Are We in the Middle of an Oil Crisis?

 
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World’s Oil by the Numbers


Is the United States running out of oil? We have less than half a lifetime to run our cars, shop online, and eat fresh vegetables before we run out. How did we get here and what can you do to stop it?

Are We in the Middle of an Oil Crisis?

In 2014, it was estimated that there were 1.5 trillion barrels of proven oil reserves left. While that might seem like a lot, keep in mind that the world uses 34.2 billion barrels of that oil a year.

Most of our oil comes from the Organization of the Petroleum Exporting Countries (OPEC), which was established in 1960. The organization now accounts for 80% of the world’s oil reserves.

The image shown depicts the current state of oil in the world. We’re using a lot of it for many different things, and we can’t keep it up for much longer. This trend has moved many experts to say that we are in the midst of an oil crisis, one that we may not be able to recover from. Here are some of the ways the United States contributes to this downward spiral.

Rate of consumption

If we continue to consume oil at the current rate, we have less than 44 years of oil left. If that seems like a freakishly short amount of time that’s because it is. If we run out of oil the world will no longer be able to use this kind of fuel to:

  • Run cars off of gasoline
  • Heat a home or any kind of building
  • Power a dryer
  • Light a stove
  • Fly planes, helicopters, or jets
  • Drive large transportation vehicles such as trucks or buses
  • Produce hot water for a shower
  • What kind of life do you think you can have staying at home in dirty clothes with the inability to shower or even fry an egg?

We Use A LOT of Oil Many Different Ways

Crude oil and other liquids produced by fossil fuels are refined into petroleum products that do many different things for us. Petroleum products allow us to travel far distances, stay warm in our homes, shop online, and to use a lot of items we may take for granted. Here’s a list of the petroleum products we use the most.

#1: Gasoline – In case you couldn’t guess, gasoline is the most consumed petroleum product in the United States. Gasoline allows us to do all kinds of things like: go to places beyond walking distance, (and shamefully within walking distance as well), have delicious pizza delivered to our homes, and drive around the parking lot for twenty minutes looking for the perfect spot that is closest to the entrance but also under a shady tree.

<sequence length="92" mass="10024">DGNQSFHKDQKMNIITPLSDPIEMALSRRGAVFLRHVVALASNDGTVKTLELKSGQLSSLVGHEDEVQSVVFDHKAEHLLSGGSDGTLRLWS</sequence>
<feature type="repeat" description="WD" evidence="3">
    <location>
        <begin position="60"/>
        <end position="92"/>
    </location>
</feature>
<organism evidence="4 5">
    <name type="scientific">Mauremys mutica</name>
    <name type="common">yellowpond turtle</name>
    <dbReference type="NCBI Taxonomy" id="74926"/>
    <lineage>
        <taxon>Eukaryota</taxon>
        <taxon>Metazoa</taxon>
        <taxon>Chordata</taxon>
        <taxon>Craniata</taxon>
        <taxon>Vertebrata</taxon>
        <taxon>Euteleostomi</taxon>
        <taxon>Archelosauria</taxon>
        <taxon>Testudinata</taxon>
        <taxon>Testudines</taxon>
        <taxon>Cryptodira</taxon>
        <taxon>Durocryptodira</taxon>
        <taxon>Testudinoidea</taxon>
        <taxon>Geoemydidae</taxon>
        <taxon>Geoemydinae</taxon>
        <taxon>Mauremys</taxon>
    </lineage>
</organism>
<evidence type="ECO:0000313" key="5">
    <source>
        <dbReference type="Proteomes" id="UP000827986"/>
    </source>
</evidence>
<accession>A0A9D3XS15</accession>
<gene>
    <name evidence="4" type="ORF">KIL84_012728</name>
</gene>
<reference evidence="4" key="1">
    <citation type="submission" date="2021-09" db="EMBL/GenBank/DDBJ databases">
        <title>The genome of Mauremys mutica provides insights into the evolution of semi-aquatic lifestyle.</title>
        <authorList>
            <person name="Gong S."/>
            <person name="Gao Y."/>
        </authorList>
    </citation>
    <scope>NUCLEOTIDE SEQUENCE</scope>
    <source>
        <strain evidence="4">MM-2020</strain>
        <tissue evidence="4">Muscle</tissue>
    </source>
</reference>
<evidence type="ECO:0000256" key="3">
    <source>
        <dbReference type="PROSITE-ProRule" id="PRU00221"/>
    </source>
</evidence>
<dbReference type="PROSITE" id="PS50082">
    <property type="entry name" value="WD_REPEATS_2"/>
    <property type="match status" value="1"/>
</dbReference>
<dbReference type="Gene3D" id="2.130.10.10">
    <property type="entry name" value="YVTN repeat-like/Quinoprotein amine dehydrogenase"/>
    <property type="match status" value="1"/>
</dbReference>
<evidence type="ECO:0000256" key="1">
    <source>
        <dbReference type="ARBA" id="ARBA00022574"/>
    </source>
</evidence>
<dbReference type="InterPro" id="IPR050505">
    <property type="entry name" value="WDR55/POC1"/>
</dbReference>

#2: Distillate fuel – Coming in as the second most used petroleum product in the world, distillate fuel is diesel fuel and heating oil. Have you ever ordered something from Amazon? Say thank you to distillate fuel for powering the truck that delivered your items. Do you like eating vegetables? Say thank you to the distillate fuel that runs the tools used by farmers to harvest their crop. Do you like the feeling of that warm gush of air when you walk inside a store in the winter? Say thank you to the distillate fuel for heating that building.

#3: Hydrocarbon gas liquids, (HGL): HGL’s are the third most consumed petroleum product in the world. HGL’s are cool because they occur as a gas at atmospheric pressure and as a liquid under higher pressures. This change in form means that HGL’s have many more uses, most of which we utilize daily.

Every time you pack away dinner leftovers in Tupperware and swear you’re going to reheat it another night, you are utilizing the HGL that goes into making plastic for things like Tupperware. Every time you indulge the urge to jump into a giant puddle of water on a rainy day, you are making use of the HGL that went into making the rubber on your rain boots.

# 4: Propane – Although propane is a HGL, it is so heavily consumed it deserves its own category. Propane does things like heat our homes in the winter, dry our clothes in the dryer, and light our stoves when we heat up the leftovers in our Tupperware, (protip: remove leftovers from plastic Tupperware before heating them on an open flame).